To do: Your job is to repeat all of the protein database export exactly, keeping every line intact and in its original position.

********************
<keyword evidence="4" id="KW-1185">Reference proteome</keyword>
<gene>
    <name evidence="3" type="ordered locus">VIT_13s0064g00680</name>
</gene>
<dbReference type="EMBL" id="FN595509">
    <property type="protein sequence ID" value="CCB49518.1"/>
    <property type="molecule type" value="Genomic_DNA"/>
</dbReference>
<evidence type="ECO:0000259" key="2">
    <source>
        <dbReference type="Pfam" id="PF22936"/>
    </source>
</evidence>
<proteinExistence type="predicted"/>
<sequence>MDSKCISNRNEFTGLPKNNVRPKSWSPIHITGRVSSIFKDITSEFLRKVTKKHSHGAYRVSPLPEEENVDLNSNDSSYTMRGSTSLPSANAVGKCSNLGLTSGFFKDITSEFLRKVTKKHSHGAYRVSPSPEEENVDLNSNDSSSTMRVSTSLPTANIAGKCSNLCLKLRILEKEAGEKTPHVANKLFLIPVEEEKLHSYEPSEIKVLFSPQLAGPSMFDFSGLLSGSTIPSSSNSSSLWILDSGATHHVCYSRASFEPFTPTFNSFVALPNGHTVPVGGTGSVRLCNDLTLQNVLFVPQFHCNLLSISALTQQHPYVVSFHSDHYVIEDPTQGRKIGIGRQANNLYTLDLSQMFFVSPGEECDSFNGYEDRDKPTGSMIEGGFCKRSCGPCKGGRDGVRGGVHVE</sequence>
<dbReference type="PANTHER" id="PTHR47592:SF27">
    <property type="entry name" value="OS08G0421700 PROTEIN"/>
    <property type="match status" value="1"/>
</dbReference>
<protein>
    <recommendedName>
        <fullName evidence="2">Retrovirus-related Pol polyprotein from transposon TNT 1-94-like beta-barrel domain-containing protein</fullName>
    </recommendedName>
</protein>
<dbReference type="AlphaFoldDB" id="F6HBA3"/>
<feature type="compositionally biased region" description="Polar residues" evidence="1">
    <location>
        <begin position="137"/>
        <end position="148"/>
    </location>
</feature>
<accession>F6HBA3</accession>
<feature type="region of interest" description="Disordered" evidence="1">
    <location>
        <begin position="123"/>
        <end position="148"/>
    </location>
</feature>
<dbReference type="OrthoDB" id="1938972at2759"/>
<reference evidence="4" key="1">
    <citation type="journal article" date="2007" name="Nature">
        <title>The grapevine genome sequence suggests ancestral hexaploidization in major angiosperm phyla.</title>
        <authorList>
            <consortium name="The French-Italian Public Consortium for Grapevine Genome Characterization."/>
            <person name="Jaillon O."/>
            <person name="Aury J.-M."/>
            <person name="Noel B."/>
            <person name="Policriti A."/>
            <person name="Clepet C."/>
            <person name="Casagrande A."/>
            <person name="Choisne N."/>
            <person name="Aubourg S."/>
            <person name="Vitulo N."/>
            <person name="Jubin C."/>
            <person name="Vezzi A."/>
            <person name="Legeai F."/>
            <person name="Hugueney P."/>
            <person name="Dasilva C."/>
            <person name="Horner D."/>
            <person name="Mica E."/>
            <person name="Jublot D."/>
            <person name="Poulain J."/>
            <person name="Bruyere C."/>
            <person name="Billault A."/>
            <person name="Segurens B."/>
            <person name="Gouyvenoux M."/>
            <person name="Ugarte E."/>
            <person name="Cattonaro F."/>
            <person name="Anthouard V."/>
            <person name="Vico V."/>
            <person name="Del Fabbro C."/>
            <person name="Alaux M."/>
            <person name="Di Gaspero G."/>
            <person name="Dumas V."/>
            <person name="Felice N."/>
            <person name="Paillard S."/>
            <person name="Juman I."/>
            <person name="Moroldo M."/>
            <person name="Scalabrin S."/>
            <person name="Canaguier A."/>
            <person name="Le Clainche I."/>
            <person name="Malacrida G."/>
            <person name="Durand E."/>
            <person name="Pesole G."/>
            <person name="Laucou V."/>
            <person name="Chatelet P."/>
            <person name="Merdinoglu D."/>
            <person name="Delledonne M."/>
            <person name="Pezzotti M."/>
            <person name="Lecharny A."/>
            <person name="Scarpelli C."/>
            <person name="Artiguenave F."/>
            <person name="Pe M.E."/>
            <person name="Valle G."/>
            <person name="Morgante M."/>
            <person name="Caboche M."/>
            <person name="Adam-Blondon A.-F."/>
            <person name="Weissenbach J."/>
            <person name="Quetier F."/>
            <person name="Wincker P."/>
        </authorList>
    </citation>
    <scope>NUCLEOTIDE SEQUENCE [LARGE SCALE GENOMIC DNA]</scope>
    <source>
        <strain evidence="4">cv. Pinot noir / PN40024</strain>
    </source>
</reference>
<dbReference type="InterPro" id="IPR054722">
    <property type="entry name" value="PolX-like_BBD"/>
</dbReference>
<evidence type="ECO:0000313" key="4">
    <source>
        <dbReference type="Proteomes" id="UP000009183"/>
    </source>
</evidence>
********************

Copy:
<keyword evidence="4" id="KW-1185">Reference proteome</keyword>
<gene>
    <name evidence="3" type="ordered locus">VIT_13s0064g00680</name>
</gene>
<dbReference type="EMBL" id="FN595509">
    <property type="protein sequence ID" value="CCB49518.1"/>
    <property type="molecule type" value="Genomic_DNA"/>
</dbReference>
<evidence type="ECO:0000259" key="2">
    <source>
        <dbReference type="Pfam" id="PF22936"/>
    </source>
</evidence>
<proteinExistence type="predicted"/>
<sequence>MDSKCISNRNEFTGLPKNNVRPKSWSPIHITGRVSSIFKDITSEFLRKVTKKHSHGAYRVSPLPEEENVDLNSNDSSYTMRGSTSLPSANAVGKCSNLGLTSGFFKDITSEFLRKVTKKHSHGAYRVSPSPEEENVDLNSNDSSSTMRVSTSLPTANIAGKCSNLCLKLRILEKEAGEKTPHVANKLFLIPVEEEKLHSYEPSEIKVLFSPQLAGPSMFDFSGLLSGSTIPSSSNSSSLWILDSGATHHVCYSRASFEPFTPTFNSFVALPNGHTVPVGGTGSVRLCNDLTLQNVLFVPQFHCNLLSISALTQQHPYVVSFHSDHYVIEDPTQGRKIGIGRQANNLYTLDLSQMFFVSPGEECDSFNGYEDRDKPTGSMIEGGFCKRSCGPCKGGRDGVRGGVHVE</sequence>
<dbReference type="PANTHER" id="PTHR47592:SF27">
    <property type="entry name" value="OS08G0421700 PROTEIN"/>
    <property type="match status" value="1"/>
</dbReference>
<protein>
    <recommendedName>
        <fullName evidence="2">Retrovirus-related Pol polyprotein from transposon TNT 1-94-like beta-barrel domain-containing protein</fullName>
    </recommendedName>
</protein>
<dbReference type="AlphaFoldDB" id="F6HBA3"/>
<feature type="compositionally biased region" description="Polar residues" evidence="1">
    <location>
        <begin position="137"/>
        <end position="148"/>
    </location>
</feature>
<accession>F6HBA3</accession>
<feature type="region of interest" description="Disordered" evidence="1">
    <location>
        <begin position="123"/>
        <end position="148"/>
    </location>
</feature>
<dbReference type="OrthoDB" id="1938972at2759"/>
<reference evidence="4" key="1">
    <citation type="journal article" date="2007" name="Nature">
        <title>The grapevine genome sequence suggests ancestral hexaploidization in major angiosperm phyla.</title>
        <authorList>
            <consortium name="The French-Italian Public Consortium for Grapevine Genome Characterization."/>
            <person name="Jaillon O."/>
            <person name="Aury J.-M."/>
            <person name="Noel B."/>
            <person name="Policriti A."/>
            <person name="Clepet C."/>
            <person name="Casagrande A."/>
            <person name="Choisne N."/>
            <person name="Aubourg S."/>
            <person name="Vitulo N."/>
            <person name="Jubin C."/>
            <person name="Vezzi A."/>
            <person name="Legeai F."/>
            <person name="Hugueney P."/>
            <person name="Dasilva C."/>
            <person name="Horner D."/>
            <person name="Mica E."/>
            <person name="Jublot D."/>
            <person name="Poulain J."/>
            <person name="Bruyere C."/>
            <person name="Billault A."/>
            <person name="Segurens B."/>
            <person name="Gouyvenoux M."/>
            <person name="Ugarte E."/>
            <person name="Cattonaro F."/>
            <person name="Anthouard V."/>
            <person name="Vico V."/>
            <person name="Del Fabbro C."/>
            <person name="Alaux M."/>
            <person name="Di Gaspero G."/>
            <person name="Dumas V."/>
            <person name="Felice N."/>
            <person name="Paillard S."/>
            <person name="Juman I."/>
            <person name="Moroldo M."/>
            <person name="Scalabrin S."/>
            <person name="Canaguier A."/>
            <person name="Le Clainche I."/>
            <person name="Malacrida G."/>
            <person name="Durand E."/>
            <person name="Pesole G."/>
            <person name="Laucou V."/>
            <person name="Chatelet P."/>
            <person name="Merdinoglu D."/>
            <person name="Delledonne M."/>
            <person name="Pezzotti M."/>
            <person name="Lecharny A."/>
            <person name="Scarpelli C."/>
            <person name="Artiguenave F."/>
            <person name="Pe M.E."/>
            <person name="Valle G."/>
            <person name="Morgante M."/>
            <person name="Caboche M."/>
            <person name="Adam-Blondon A.-F."/>
            <person name="Weissenbach J."/>
            <person name="Quetier F."/>
            <person name="Wincker P."/>
        </authorList>
    </citation>
    <scope>NUCLEOTIDE SEQUENCE [LARGE SCALE GENOMIC DNA]</scope>
    <source>
        <strain evidence="4">cv. Pinot noir / PN40024</strain>
    </source>
</reference>
<dbReference type="InterPro" id="IPR054722">
    <property type="entry name" value="PolX-like_BBD"/>
</dbReference>
<evidence type="ECO:0000313" key="4">
    <source>
        <dbReference type="Proteomes" id="UP000009183"/>
    </source>
</evidence>